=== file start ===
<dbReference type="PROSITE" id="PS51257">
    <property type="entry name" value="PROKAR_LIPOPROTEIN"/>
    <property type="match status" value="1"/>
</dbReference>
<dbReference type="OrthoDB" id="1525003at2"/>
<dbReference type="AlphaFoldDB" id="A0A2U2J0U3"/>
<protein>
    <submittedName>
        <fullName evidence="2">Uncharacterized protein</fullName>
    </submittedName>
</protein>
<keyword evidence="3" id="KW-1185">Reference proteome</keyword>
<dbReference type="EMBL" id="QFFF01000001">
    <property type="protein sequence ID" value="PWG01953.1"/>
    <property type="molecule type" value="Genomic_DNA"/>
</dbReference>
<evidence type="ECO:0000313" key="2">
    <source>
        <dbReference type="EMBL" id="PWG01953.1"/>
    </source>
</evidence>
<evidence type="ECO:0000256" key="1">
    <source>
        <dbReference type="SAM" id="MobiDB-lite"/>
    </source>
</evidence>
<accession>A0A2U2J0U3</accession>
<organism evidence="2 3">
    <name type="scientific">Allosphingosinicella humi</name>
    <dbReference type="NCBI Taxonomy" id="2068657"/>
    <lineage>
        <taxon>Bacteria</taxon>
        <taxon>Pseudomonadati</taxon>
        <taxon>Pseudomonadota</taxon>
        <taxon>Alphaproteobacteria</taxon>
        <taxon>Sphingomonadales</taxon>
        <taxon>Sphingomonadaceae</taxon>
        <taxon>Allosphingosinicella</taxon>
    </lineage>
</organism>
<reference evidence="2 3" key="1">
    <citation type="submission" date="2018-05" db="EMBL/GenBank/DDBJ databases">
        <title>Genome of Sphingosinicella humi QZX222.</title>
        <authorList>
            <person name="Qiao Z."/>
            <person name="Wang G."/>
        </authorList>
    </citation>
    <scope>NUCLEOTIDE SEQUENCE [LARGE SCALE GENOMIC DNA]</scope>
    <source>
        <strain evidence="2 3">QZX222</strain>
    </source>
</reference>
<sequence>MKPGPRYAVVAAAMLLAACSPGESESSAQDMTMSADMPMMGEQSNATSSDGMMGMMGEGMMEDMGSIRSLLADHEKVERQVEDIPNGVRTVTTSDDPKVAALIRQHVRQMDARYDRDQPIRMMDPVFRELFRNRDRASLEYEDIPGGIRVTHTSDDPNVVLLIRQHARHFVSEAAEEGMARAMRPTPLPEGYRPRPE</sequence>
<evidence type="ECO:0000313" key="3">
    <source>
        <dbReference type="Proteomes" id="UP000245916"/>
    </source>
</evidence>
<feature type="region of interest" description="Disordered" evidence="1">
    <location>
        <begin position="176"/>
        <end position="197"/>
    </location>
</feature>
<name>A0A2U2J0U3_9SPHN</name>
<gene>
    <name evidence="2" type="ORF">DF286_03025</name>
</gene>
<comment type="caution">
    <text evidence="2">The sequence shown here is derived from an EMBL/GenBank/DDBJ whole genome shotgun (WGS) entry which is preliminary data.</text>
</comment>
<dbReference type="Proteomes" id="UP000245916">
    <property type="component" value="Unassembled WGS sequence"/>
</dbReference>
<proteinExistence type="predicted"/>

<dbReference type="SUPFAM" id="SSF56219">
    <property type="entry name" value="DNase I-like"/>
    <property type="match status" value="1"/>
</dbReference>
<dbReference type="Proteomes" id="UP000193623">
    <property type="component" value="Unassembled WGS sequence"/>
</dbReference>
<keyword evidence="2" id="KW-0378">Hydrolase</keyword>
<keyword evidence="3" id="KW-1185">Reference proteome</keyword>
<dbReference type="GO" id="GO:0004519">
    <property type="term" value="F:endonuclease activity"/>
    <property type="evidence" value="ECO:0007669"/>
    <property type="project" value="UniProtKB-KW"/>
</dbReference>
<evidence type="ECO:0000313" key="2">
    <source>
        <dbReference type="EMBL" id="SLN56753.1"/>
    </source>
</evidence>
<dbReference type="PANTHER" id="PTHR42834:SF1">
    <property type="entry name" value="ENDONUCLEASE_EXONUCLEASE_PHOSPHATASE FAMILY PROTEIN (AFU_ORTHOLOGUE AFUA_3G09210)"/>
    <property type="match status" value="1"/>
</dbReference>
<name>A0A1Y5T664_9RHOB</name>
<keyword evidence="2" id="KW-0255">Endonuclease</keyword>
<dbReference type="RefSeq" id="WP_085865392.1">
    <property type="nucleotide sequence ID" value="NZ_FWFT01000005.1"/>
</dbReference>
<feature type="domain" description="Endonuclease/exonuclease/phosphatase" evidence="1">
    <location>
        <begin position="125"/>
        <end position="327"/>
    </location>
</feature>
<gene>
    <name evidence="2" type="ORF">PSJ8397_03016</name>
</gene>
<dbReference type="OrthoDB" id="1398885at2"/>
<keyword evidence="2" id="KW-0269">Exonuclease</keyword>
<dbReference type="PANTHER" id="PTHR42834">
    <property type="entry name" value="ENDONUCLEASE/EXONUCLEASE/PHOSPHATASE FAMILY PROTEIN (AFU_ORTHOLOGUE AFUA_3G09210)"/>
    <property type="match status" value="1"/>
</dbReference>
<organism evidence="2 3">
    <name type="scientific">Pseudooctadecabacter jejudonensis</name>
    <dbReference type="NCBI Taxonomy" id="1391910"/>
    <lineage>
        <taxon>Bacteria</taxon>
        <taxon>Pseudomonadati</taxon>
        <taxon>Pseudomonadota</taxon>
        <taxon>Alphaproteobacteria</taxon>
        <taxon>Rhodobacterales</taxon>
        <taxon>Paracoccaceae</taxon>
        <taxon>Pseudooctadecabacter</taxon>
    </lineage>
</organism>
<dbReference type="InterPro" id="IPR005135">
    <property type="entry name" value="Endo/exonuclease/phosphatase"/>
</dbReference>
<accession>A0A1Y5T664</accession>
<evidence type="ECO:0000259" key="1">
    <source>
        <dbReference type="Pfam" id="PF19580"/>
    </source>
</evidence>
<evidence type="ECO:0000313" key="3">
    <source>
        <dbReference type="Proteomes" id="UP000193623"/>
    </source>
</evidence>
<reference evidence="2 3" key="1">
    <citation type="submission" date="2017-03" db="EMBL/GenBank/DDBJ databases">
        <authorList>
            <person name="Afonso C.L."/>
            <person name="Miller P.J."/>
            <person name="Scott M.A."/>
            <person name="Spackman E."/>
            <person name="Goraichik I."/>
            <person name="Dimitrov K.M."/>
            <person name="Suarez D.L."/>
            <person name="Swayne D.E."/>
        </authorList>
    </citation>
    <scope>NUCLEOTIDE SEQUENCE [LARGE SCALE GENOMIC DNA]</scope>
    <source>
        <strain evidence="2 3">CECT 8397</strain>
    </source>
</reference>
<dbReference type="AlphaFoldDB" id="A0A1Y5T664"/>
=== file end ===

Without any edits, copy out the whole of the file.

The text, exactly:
<dbReference type="PROSITE" id="PS51257">
    <property type="entry name" value="PROKAR_LIPOPROTEIN"/>
    <property type="match status" value="1"/>
</dbReference>
<dbReference type="OrthoDB" id="1525003at2"/>
<dbReference type="AlphaFoldDB" id="A0A2U2J0U3"/>
<protein>
    <submittedName>
        <fullName evidence="2">Uncharacterized protein</fullName>
    </submittedName>
</protein>
<keyword evidence="3" id="KW-1185">Reference proteome</keyword>
<dbReference type="EMBL" id="QFFF01000001">
    <property type="protein sequence ID" value="PWG01953.1"/>
    <property type="molecule type" value="Genomic_DNA"/>
</dbReference>
<evidence type="ECO:0000313" key="2">
    <source>
        <dbReference type="EMBL" id="PWG01953.1"/>
    </source>
</evidence>
<evidence type="ECO:0000256" key="1">
    <source>
        <dbReference type="SAM" id="MobiDB-lite"/>
    </source>
</evidence>
<accession>A0A2U2J0U3</accession>
<organism evidence="2 3">
    <name type="scientific">Allosphingosinicella humi</name>
    <dbReference type="NCBI Taxonomy" id="2068657"/>
    <lineage>
        <taxon>Bacteria</taxon>
        <taxon>Pseudomonadati</taxon>
        <taxon>Pseudomonadota</taxon>
        <taxon>Alphaproteobacteria</taxon>
        <taxon>Sphingomonadales</taxon>
        <taxon>Sphingomonadaceae</taxon>
        <taxon>Allosphingosinicella</taxon>
    </lineage>
</organism>
<reference evidence="2 3" key="1">
    <citation type="submission" date="2018-05" db="EMBL/GenBank/DDBJ databases">
        <title>Genome of Sphingosinicella humi QZX222.</title>
        <authorList>
            <person name="Qiao Z."/>
            <person name="Wang G."/>
        </authorList>
    </citation>
    <scope>NUCLEOTIDE SEQUENCE [LARGE SCALE GENOMIC DNA]</scope>
    <source>
        <strain evidence="2 3">QZX222</strain>
    </source>
</reference>
<sequence>MKPGPRYAVVAAAMLLAACSPGESESSAQDMTMSADMPMMGEQSNATSSDGMMGMMGEGMMEDMGSIRSLLADHEKVERQVEDIPNGVRTVTTSDDPKVAALIRQHVRQMDARYDRDQPIRMMDPVFRELFRNRDRASLEYEDIPGGIRVTHTSDDPNVVLLIRQHARHFVSEAAEEGMARAMRPTPLPEGYRPRPE</sequence>
<evidence type="ECO:0000313" key="3">
    <source>
        <dbReference type="Proteomes" id="UP000245916"/>
    </source>
</evidence>
<feature type="region of interest" description="Disordered" evidence="1">
    <location>
        <begin position="176"/>
        <end position="197"/>
    </location>
</feature>
<name>A0A2U2J0U3_9SPHN</name>
<gene>
    <name evidence="2" type="ORF">DF286_03025</name>
</gene>
<comment type="caution">
    <text evidence="2">The sequence shown here is derived from an EMBL/GenBank/DDBJ whole genome shotgun (WGS) entry which is preliminary data.</text>
</comment>
<dbReference type="Proteomes" id="UP000245916">
    <property type="component" value="Unassembled WGS sequence"/>
</dbReference>
<proteinExistence type="predicted"/>

<dbReference type="SUPFAM" id="SSF56219">
    <property type="entry name" value="DNase I-like"/>
    <property type="match status" value="1"/>
</dbReference>
<dbReference type="Proteomes" id="UP000193623">
    <property type="component" value="Unassembled WGS sequence"/>
</dbReference>
<keyword evidence="2" id="KW-0378">Hydrolase</keyword>
<keyword evidence="3" id="KW-1185">Reference proteome</keyword>
<dbReference type="GO" id="GO:0004519">
    <property type="term" value="F:endonuclease activity"/>
    <property type="evidence" value="ECO:0007669"/>
    <property type="project" value="UniProtKB-KW"/>
</dbReference>
<evidence type="ECO:0000313" key="2">
    <source>
        <dbReference type="EMBL" id="SLN56753.1"/>
    </source>
</evidence>
<dbReference type="PANTHER" id="PTHR42834:SF1">
    <property type="entry name" value="ENDONUCLEASE_EXONUCLEASE_PHOSPHATASE FAMILY PROTEIN (AFU_ORTHOLOGUE AFUA_3G09210)"/>
    <property type="match status" value="1"/>
</dbReference>
<name>A0A1Y5T664_9RHOB</name>
<keyword evidence="2" id="KW-0255">Endonuclease</keyword>
<dbReference type="RefSeq" id="WP_085865392.1">
    <property type="nucleotide sequence ID" value="NZ_FWFT01000005.1"/>
</dbReference>
<feature type="domain" description="Endonuclease/exonuclease/phosphatase" evidence="1">
    <location>
        <begin position="125"/>
        <end position="327"/>
    </location>
</feature>
<gene>
    <name evidence="2" type="ORF">PSJ8397_03016</name>
</gene>
<dbReference type="OrthoDB" id="1398885at2"/>
<keyword evidence="2" id="KW-0269">Exonuclease</keyword>
<dbReference type="PANTHER" id="PTHR42834">
    <property type="entry name" value="ENDONUCLEASE/EXONUCLEASE/PHOSPHATASE FAMILY PROTEIN (AFU_ORTHOLOGUE AFUA_3G09210)"/>
    <property type="match status" value="1"/>
</dbReference>
<organism evidence="2 3">
    <name type="scientific">Pseudooctadecabacter jejudonensis</name>
    <dbReference type="NCBI Taxonomy" id="1391910"/>
    <lineage>
        <taxon>Bacteria</taxon>
        <taxon>Pseudomonadati</taxon>
        <taxon>Pseudomonadota</taxon>
        <taxon>Alphaproteobacteria</taxon>
        <taxon>Rhodobacterales</taxon>
        <taxon>Paracoccaceae</taxon>
        <taxon>Pseudooctadecabacter</taxon>
    </lineage>
</organism>
<dbReference type="InterPro" id="IPR005135">
    <property type="entry name" value="Endo/exonuclease/phosphatase"/>
</dbReference>
<accession>A0A1Y5T664</accession>
<evidence type="ECO:0000259" key="1">
    <source>
        <dbReference type="Pfam" id="PF19580"/>
    </source>
</evidence>
<evidence type="ECO:0000313" key="3">
    <source>
        <dbReference type="Proteomes" id="UP000193623"/>
    </source>
</evidence>
<reference evidence="2 3" key="1">
    <citation type="submission" date="2017-03" db="EMBL/GenBank/DDBJ databases">
        <authorList>
            <person name="Afonso C.L."/>
            <person name="Miller P.J."/>
            <person name="Scott M.A."/>
            <person name="Spackman E."/>
            <person name="Goraichik I."/>
            <person name="Dimitrov K.M."/>
            <person name="Suarez D.L."/>
            <person name="Swayne D.E."/>
        </authorList>
    </citation>
    <scope>NUCLEOTIDE SEQUENCE [LARGE SCALE GENOMIC DNA]</scope>
    <source>
        <strain evidence="2 3">CECT 8397</strain>
    </source>
</reference>
<dbReference type="AlphaFoldDB" id="A0A1Y5T664"/>